Edinburgh International Film Festival

Guinea Pigs (2011)

Starring: Aneurin Barnard, Alex Reid, Steve Evets, Oliver Coleman, Nia Roberts, Skye Lourie, Amit Shah

Directed by: Ian Clark

Rating: 1 2 3 and a half

Aneurin Barnard as Adam in Guinea Pigs

Have you ever considered taking part in a clinical trial? Paid an infeasibly large sum of money for sitting around on your backside for a couple of weeks, playing pool and occasionally getting jabbed with a needle? You might change your mind after watching Guinea Pigs.

This low budget British horror sees eight participants from various different walks of life arrive at a remote clinic for a two week clinical drug test. They don't know what they're going to be injected with, they just know that they're going to be paid two thousand pounds for the privilege. What could possibly go wrong? Eight strangers, pumped full of experimental pharmaceuticals, trapped in a locked-down hospital building with no contact with the outside world... The question isn't so much 'what could possibly go wrong?' as 'why has no-one thought of this as a horror scenario before?'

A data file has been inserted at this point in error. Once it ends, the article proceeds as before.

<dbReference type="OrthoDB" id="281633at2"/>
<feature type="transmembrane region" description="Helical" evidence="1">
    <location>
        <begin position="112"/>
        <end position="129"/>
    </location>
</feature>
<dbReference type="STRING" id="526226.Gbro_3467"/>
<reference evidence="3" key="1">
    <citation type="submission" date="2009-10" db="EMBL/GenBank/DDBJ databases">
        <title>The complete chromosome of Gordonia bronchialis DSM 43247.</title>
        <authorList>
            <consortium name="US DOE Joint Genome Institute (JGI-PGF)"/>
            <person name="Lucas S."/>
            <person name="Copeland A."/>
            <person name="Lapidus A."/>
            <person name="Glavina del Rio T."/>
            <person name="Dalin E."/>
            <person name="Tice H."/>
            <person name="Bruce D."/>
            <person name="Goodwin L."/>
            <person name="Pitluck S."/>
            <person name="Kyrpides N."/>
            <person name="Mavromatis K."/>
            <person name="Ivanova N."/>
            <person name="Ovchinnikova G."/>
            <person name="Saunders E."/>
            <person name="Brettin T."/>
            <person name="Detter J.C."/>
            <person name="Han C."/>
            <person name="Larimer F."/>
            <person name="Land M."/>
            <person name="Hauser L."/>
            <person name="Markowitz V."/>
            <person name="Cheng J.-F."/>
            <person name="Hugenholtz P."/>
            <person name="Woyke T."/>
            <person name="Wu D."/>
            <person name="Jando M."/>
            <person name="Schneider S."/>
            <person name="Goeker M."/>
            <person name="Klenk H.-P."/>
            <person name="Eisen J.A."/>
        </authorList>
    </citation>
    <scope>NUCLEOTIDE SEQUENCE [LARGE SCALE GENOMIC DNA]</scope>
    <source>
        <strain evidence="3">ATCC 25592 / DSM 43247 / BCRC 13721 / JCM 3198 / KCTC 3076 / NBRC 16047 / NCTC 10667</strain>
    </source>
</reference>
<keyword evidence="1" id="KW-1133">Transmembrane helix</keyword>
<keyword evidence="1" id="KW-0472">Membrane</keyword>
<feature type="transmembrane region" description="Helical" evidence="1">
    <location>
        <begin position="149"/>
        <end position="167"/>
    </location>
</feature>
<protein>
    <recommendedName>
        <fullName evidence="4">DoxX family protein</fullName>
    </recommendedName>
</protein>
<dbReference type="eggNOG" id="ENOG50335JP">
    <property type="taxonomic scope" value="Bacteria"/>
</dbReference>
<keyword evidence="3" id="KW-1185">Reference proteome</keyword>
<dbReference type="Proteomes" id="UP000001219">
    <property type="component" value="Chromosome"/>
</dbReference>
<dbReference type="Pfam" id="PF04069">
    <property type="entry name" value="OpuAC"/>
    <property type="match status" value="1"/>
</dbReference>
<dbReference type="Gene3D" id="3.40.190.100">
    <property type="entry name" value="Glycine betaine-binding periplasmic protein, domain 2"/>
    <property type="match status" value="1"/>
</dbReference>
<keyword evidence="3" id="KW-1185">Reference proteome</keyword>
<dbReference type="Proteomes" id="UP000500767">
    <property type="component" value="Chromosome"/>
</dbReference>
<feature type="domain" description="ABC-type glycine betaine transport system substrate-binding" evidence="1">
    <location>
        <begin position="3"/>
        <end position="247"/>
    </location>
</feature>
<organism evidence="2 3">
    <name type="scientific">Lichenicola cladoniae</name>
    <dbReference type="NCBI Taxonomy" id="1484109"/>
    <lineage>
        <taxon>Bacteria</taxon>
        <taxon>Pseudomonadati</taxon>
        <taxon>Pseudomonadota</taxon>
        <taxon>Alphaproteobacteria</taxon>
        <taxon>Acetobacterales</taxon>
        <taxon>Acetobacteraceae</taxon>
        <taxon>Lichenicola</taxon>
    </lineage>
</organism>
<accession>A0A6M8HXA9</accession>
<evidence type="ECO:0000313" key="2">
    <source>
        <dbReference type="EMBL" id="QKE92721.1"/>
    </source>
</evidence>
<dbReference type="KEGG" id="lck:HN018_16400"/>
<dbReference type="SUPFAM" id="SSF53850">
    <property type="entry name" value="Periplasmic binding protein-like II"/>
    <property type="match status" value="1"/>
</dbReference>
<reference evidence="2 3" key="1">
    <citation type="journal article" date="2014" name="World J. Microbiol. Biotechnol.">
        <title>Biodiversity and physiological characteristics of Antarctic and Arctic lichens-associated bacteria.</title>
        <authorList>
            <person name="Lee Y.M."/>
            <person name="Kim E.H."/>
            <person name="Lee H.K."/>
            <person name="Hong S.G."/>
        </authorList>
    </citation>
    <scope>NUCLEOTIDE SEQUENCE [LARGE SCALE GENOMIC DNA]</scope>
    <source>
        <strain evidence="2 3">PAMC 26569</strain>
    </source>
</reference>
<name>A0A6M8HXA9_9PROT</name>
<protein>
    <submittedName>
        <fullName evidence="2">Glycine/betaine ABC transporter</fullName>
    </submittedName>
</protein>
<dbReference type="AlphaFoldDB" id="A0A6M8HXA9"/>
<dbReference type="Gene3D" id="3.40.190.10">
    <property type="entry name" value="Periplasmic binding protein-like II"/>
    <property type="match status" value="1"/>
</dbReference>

Director Ian Clark admits that John Carpenter's The Thing was a big influence on the film, and certainly it recreates the same tense atmosphere, as our ill-matched group of guinea pigs battle an insidious horror that's lurking inside them, waiting to emerge in all its gory glory. True, the characters are rather broadly drawn, with very little backstory delineated: the token hero everyman, the bubble-headed student there for a laugh, the nervy student with money problems, the macho estate agent, the investigative journalist and the two professional labrats who've seen it all before – or thought they had.

But really they're only there to get picked off one by one by the horrible side-effects of the drug, to creep through darkened corridors and crouch in deserted laboratories as much of the action happens out of clear sight, through ghastly moans and groans and squelches and a grainy CCTV footage.

It's no Jacob's Ladder or Altered States, but Guinea Pigs is nevertheless a confident, atmospheric take on the 'mind warping drug with terrible consequences' trope. Well worth taking a dose.

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